Let $X_1, X_2, . . . , X_n$ be iid random variables having pdf

$$f_X(x\mid\theta) =\theta(1 +x)^{−(1+\theta)}I_{(0,\infty)}(x)$$

where $\theta >0$. Give the UMVUE of $\frac{1}{\theta}$ and compute its variance

I have learned about two such methods for obtained UMVUE's:

  • Cramer-Rao Lower Bound (CRLB)
  • Lehmann-Scheffe Thereom

I am going to attempt this using the former of the two. I must admit that I do not completely understand what is going on here, and I'm basing my attempted solution off of an example problem. I have that $f_X(x\mid\theta)$ is a full one-parameter exponential family with

$h(x)=I_{(0,\infty)}$, $c(\theta)=\theta$, $w(\theta)=-(1+\theta)$, $t(x)=\text{log}(1+x)$

Since $w'(\theta)=1$ is nonzero on $\Theta$, the CRLB result applies. We have

$$\text{log }f_X(x\mid\theta)=\text{log}(\theta)-(1+\theta)\cdot\text{log}(1+x)$$

$$\frac{\partial}{\partial \theta}\text{log }f_X(x\mid\theta)=\frac{1}{\theta}-\text{log}(1+x)$$

$$\frac{\partial^2}{\partial \theta^2}\text{log }f_X(x\mid\theta)=-\frac{1}{\theta^2}$$

so $$I_1(\theta)=-\mathsf E\left(-\frac{1}{\theta^2}\right)=\frac{1}{\theta^2}$$

and the CRLB for unbiased estimators of $\tau(\theta)$ is

$$\frac{[\tau'(\theta)]^2}{n\cdot I _1(\theta)} = \frac{\theta^2}{n}[\tau'(\theta)]^2$$

Since $$\sum_{i=1}^n t(X_i)=\sum_{i=1}^n \text{log}(1+X_i)$$

then any linear function of $\sum_{i=1}^n \text{log}(1+X_i)$, or equivalently, any linear function of $\frac{1}{n}\sum_{i=1}^n \text{log}(1+X_i)$, will attain the CRLB of its expectation, and thus be a UMVUE of its expectation. Since $\mathsf E(\text{log}(1+X))=\frac{1}{\theta}$ we have that the UMVUE of $\frac{1}{\theta}$ is $\frac{1}{n}\sum_{i=1}^n \text{log}(1+X_i)$

For a natural parameterization we can let $\eta=-(1+\theta)\Rightarrow \theta=-(\eta+1)$



Is this a valid solution? Is there a more simple approach? Does this method only work when the $\mathsf E(t(x))$ equals what you're trying to estimate?

  • 5
    $\begingroup$ At the point where you showed that the pdf is a member of the one-parameter exponential family, it is immediately clear that a complete sufficient statistic for the family is $$T(X_1,\ldots,X_n)=\sum_{i=1}^n\ln(1+X_i)$$ Since, as you say, $E(T/n)=\frac{1}{\theta}$, $T/n$ is the UMVUE of $1/\theta$ by the Lehmann-Scheffe theorem. $\endgroup$ Oct 24, 2018 at 18:41
  • $\begingroup$ So the part where I have "Since $w'(\theta)=1$ is nonzero.....$\frac{\theta^2}{n}[\tau'(\theta)]^2$" is irrelevant? $\endgroup$
    – Remy
    Oct 24, 2018 at 18:46
  • 2
    $\begingroup$ Not really; the variance of $T$ is easier to find using the CRLB. So to solve both questions at once, your argument is sufficient. $\endgroup$ Oct 24, 2018 at 18:48
  • $\begingroup$ To find the variance that way, would I take $\frac{\theta^2}{n}[\tau'(\theta)]^2=\frac{\theta^2}{n}\left(-\frac{1}{\theta^2}\right)^2=\frac{1}{n\theta^2}$? Hence, I did it incorrectly previously? $\endgroup$
    – Remy
    Oct 24, 2018 at 18:56
  • $\begingroup$ Yes, that is the variance of $T$. Precisely. $\endgroup$ Oct 24, 2018 at 18:58

1 Answer 1


Your reasoning is mostly correct.

The joint density of the sample $(X_1,X_2,\ldots,X_n)$ is

\begin{align} f_{\theta}(x_1,x_2,\ldots,x_n)&=\frac{\theta^n}{\left(\prod_{i=1}^n (1+x_i)\right)^{1+\theta}}\mathbf1_{x_1,x_2,\ldots,x_n>0}\qquad,\,\theta>0 \\\\\implies \ln f_{\theta}(x_1,x_2,\ldots,x_n)&=n\ln(\theta)-(1+\theta)\sum_{i=1}^n\ln(1+x_i)+\ln(\mathbf1_{\min_{1\le i\le n} x_i>0}) \\\\\implies\frac{\partial}{\partial \theta}\ln f_{\theta}(x_1,x_2,\ldots,x_n)&=\frac{n}{\theta}-\sum_{i=1}^n\ln(1+x_i) \\\\&=-n\left(\frac{\sum_{i=1}^n\ln(1+x_i)}{n}-\frac{1}{\theta}\right) \end{align}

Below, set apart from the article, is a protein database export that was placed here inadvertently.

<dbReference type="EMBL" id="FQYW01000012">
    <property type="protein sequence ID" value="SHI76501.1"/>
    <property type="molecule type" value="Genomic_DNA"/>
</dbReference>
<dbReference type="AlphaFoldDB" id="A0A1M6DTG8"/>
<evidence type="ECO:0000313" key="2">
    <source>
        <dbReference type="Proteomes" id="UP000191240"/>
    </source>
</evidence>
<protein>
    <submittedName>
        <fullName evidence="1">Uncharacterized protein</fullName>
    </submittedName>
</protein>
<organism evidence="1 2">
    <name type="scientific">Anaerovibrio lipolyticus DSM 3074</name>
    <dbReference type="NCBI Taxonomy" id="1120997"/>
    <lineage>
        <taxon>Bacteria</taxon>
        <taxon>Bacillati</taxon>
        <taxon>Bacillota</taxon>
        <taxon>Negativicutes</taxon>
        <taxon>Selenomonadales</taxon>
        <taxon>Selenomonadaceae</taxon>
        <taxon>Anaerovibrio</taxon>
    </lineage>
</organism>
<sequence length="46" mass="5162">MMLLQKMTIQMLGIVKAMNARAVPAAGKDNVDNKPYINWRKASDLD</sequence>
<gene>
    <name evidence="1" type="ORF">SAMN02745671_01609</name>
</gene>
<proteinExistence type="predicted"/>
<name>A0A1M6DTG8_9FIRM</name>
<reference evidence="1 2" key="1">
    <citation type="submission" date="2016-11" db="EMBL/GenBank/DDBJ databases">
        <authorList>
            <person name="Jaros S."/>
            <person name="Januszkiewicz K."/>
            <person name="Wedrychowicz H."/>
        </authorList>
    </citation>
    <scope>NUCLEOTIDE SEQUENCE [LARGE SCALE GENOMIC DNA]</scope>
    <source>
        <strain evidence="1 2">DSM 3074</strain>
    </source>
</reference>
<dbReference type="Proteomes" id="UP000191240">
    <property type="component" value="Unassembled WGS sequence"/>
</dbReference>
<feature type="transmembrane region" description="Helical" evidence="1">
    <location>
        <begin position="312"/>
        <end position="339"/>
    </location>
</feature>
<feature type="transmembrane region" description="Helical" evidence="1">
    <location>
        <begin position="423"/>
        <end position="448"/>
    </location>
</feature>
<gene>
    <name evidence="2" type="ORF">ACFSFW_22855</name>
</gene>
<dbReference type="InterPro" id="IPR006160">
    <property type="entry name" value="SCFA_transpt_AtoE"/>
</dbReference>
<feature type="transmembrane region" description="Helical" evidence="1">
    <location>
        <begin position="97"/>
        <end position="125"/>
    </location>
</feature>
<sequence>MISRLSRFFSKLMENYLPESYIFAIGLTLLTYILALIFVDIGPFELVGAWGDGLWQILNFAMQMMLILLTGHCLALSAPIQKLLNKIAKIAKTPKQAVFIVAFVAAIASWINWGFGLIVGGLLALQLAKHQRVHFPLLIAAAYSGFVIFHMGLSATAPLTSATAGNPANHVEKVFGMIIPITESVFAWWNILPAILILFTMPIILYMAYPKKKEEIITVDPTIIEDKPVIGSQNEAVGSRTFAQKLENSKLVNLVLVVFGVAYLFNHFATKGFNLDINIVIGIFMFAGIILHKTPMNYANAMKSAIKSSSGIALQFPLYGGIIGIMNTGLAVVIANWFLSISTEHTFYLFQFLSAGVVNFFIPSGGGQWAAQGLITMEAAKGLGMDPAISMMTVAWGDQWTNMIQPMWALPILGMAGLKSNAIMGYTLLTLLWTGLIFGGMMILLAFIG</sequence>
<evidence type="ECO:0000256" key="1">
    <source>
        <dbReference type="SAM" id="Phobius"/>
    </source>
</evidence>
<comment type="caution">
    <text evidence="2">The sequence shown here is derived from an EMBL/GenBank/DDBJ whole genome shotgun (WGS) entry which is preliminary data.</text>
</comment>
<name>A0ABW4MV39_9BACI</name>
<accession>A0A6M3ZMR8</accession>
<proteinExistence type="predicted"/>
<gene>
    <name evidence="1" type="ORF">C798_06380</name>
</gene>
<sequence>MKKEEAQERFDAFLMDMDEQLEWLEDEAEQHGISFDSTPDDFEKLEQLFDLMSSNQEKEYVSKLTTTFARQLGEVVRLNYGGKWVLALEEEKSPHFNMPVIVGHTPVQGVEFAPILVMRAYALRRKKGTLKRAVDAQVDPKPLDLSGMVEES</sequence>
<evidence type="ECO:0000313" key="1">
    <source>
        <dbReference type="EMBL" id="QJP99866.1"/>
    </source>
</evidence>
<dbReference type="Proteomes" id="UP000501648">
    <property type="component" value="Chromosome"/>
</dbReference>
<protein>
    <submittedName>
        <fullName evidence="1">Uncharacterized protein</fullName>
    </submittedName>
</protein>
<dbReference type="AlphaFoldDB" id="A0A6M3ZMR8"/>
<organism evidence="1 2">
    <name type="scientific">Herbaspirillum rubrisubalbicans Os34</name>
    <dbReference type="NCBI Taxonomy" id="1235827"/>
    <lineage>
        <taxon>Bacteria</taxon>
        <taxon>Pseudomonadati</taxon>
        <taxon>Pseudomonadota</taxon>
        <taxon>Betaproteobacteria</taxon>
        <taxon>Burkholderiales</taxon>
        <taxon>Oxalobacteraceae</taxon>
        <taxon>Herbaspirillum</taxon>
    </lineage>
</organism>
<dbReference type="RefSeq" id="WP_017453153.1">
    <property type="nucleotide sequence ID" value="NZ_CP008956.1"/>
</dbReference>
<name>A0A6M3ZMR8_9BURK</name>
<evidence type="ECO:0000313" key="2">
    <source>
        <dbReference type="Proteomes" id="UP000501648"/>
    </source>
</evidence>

Thus we have expressed the score function in the form

$$\frac{\partial}{\partial \theta}\ln f_{\theta}(x_1,x_2,\ldots,x_n)=k(\theta)\left(T(x_1,x_2,\ldots,x_n)-\frac{1}{\theta}\right)\tag{1}$$

, which is the equality condition in the Cramér-Rao inequality.

It is not difficult to verify that $$E(T)=\frac{1}{n}\sum_{i=1}^n\underbrace{E(\ln(1+X_i))}_{=1/\theta}=\frac{1}{\theta}\tag{2}$$

From $(1)$ and $(2)$ we can conclude that

  • The statistic $T(X_1,X_2,\ldots,X_n)$ is an unbiased estimator of $1/\theta$.
  • $T$ satisfies the equality condition of the Cramér-Rao inequality.

These two facts together imply that $T$ is the UMVUE of $1/\theta$.

The second bullet actually tells us that variance of $T$ attains the Cramér-Rao lower bound for $1/\theta$.

Indeed, as you have shown, $$E_{\theta}\left[\frac{\partial^2}{\partial\theta^2}\ln f_{\theta}(X_1)\right]=-\frac{1}{\theta^2}$$

This implies that the information function for the whole sample is $$I(\theta)=-nE_{\theta}\left[\frac{\partial^2}{\partial\theta^2}\ln f_{\theta}(X_1)\right]=\frac{n}{\theta^2}$$

So the Cramér-Rao lower bound for $1/\theta$ and hence the variance of the UMVUE is


Here we have exploited a corollary of the Cramér-Rao inequality, which says that for a family of distributions $f$ parametrised by $\theta$ (assuming regularity conditions of CR inequality to hold), if a statistic $T$ is unbiased for $g(\theta)$ for some function $g$ and if it satisfies the condition of equality in the CR inequality, namely $$\frac{\partial}{\partial\theta}\ln f_{\theta}(x)=k(\theta)\left(T(x)-g(\theta)\right)$$, then $T$ must be the UMVUE of $g(\theta)$. So this argument does not work in every problem.

Alternatively, using the Lehmann-Scheffe theorem you could say that $T=\frac{1}{n}\sum_{i=1}^{n} \ln(1+X_i)$ is the UMVUE of $1/\theta$ as it is unbiased for $1/\theta$ and is a complete sufficient statistic for the family of distributions. That $T$ is compete sufficient is clear from the structure of the joint density of the sample in terms of a one-parameter exponential family. But variance of $T$ might be a little tricky to find directly.

  • $\begingroup$ One could also use the distribution of $T$ to find its mean,variance. $\endgroup$ Apr 2, 2020 at 7:23

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